Bankers see difficult times ahead

An upcoming wave of refinancing will spur ‘difficult discussions’ with borrowers who over-leveraged their portfolio companies. But now may be a good time to take advantage of the bond market which is approaching pre-crisis pricing levels, according to a panel of bankers speaking at the Infrastructure Investor: Europe 2010 forum in Berlin.

Investors hoping to get their deals financed should take advantage of relatively favorable bond market conditions now before things get worse, as a wave of refinancing in the next few years is likely to make debt financing more difficult to secure.

This was the warning from panel of senior bankers speaking at the Infrastructure Investor: Europe 2010 forum in Berlin today.

James Miller, head of secured debt markets at RBS said the bond market is “the right home” for a lot of infrastructure deals in the market at the moment. But project sponsors may want to add quickly to take advantage of a window of opportunity before market conditions worsen.

“The real test in my mind is there is a lot of refinancing coming up,” Miller said, referring to companies that will need to retire their debt and take out new loans in the next one to two years. Relative to the wave of refinancing, “right now is an easy time to get deals done,” he added.

The audience of more than 200 conference delegates agreed, with 57 percent saying in a poll conducted during the session that institutional investor appetite for bonds will increase.

This growing appetite is being reflected in the prices. Spence Clunie, senior managing director at Macquarie Capital Advisers in London, said that pricing in the bond market is cheaper than the bank market right now and may even be approaching pre-crisis levels.

For example, in August 2007, when Clunie’s team issued bonds for Thames Water, a Macquarie-owned water utility in London, they priced at a spread of between 70 to 80 basis points, he recalled. This month, when Macquarie issued bonds for Wales & West, a gas utility, they priced at a spread of 130 basis points, Clunie said.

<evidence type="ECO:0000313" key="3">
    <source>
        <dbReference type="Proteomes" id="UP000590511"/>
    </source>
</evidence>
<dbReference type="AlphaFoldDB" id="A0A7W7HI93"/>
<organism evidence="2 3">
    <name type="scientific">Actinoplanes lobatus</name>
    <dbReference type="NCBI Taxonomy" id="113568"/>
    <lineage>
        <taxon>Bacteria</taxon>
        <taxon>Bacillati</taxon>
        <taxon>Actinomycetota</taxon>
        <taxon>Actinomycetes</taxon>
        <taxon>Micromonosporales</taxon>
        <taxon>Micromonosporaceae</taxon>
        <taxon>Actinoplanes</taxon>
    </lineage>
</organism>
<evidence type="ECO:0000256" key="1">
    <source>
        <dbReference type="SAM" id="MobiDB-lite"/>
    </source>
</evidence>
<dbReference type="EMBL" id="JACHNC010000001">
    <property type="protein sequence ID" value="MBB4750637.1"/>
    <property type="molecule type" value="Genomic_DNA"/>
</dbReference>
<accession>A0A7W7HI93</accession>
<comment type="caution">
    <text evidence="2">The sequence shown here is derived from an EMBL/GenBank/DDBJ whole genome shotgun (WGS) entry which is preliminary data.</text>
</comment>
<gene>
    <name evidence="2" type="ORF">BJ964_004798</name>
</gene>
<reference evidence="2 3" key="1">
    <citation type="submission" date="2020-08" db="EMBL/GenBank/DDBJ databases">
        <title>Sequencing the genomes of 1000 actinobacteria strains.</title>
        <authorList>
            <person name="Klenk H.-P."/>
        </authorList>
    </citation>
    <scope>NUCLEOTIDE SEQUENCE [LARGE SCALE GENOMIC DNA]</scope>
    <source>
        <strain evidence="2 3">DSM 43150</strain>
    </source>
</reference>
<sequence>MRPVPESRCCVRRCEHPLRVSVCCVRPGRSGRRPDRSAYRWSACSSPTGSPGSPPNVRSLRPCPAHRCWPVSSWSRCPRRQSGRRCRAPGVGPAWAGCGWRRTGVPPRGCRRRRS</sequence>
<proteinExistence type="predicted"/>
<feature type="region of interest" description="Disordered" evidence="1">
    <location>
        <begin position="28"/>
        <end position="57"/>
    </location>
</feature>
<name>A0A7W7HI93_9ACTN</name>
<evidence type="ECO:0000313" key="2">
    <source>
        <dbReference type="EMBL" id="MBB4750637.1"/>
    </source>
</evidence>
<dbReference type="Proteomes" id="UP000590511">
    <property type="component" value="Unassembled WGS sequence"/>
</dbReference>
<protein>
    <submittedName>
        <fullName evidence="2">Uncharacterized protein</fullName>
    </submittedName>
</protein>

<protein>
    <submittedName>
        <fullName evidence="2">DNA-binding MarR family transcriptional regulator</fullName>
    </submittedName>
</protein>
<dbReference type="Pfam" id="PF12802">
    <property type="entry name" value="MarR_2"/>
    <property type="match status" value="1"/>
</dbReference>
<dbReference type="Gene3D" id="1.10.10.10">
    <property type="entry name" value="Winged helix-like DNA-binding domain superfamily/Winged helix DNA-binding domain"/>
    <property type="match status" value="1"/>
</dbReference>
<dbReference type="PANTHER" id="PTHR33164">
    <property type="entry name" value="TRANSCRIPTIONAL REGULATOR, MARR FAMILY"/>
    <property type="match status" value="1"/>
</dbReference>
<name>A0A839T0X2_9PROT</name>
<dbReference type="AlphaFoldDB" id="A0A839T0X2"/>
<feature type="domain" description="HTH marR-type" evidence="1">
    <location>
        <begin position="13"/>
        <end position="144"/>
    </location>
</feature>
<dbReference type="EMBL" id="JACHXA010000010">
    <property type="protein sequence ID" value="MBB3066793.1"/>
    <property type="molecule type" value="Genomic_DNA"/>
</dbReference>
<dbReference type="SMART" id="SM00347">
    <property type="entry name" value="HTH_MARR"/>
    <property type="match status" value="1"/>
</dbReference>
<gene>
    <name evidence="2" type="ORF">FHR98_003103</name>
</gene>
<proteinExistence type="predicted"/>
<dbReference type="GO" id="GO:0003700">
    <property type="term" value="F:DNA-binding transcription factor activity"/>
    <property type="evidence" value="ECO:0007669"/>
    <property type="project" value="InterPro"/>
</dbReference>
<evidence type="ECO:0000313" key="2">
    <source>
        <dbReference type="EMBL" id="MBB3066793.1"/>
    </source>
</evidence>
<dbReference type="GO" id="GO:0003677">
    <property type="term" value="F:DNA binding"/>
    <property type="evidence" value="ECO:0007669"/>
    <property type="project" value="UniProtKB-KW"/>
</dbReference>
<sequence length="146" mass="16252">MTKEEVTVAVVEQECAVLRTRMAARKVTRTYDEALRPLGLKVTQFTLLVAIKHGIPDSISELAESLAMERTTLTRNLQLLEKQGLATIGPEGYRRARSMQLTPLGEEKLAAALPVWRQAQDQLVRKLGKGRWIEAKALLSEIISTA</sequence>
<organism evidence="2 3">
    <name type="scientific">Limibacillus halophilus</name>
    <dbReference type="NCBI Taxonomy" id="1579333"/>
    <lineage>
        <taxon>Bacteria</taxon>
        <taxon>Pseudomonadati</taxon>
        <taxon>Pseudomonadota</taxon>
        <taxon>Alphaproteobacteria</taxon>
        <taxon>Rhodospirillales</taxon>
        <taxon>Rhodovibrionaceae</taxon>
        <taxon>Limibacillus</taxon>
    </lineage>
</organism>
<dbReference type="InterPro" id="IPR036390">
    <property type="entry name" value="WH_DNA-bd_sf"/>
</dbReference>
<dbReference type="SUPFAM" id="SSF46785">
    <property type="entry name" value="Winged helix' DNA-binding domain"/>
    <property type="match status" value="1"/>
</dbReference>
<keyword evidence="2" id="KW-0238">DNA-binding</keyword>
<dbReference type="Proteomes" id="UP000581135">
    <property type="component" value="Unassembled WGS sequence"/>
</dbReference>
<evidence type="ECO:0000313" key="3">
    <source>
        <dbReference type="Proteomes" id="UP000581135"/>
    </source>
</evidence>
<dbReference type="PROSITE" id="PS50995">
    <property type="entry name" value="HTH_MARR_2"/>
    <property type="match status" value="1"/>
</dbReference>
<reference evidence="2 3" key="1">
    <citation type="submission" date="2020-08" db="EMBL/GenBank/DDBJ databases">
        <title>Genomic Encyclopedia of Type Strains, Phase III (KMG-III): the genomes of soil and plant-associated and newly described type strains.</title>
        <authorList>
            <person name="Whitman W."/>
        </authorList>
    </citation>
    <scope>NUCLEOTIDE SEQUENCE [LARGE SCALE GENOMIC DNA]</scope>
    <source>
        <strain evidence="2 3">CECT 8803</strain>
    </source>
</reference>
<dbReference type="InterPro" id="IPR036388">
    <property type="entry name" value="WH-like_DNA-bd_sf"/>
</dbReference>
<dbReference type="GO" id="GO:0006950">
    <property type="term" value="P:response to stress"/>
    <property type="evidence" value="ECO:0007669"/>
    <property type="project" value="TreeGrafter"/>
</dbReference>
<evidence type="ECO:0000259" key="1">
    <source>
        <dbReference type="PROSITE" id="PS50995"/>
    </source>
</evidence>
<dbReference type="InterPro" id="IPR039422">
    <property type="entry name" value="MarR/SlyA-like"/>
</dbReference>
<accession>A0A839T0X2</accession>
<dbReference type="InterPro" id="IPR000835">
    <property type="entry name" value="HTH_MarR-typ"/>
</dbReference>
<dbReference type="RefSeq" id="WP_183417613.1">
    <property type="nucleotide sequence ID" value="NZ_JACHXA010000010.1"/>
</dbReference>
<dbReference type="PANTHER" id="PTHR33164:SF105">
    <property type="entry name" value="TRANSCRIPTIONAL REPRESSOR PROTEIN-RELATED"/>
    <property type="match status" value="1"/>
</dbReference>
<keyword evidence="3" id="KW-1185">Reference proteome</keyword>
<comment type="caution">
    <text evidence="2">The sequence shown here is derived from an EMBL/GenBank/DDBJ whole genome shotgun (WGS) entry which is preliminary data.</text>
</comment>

Still, the after-effects of the financial crisis will continue to be felt in the debt market as over-leveraged companies will struggle to secure bank financing, Chris O’Gorman, the head of infrastructure at Mizuho Corporate Bank

“The banks are just going to insist on that leverage coming down. They’re going to insist on new equity coming in from the same source, which is going to be at below-market levels, and they’re not going to give any return on that new equity investment for probably five years minimum until that leverage has come down,” he said.

“I think there are some very difficult discussions ahead,” he added, citing the need for bond market deals and other options for refinancing.

Speaking from the audience, Peter Luchetti, a partner at San Franciso-based infrastructure fund manager Table Rock Capital, presented the panel with a non-traditional financing option. He said his firm is presenting project sponsors with the idea of issuing Build America Bonds, a taxable municipal bond with a government subsidy for interest payments, as one way to finance their projects.

The bonds would be issued through a conduit issuer, the California State Association of Cities and Counties, Luchetti said.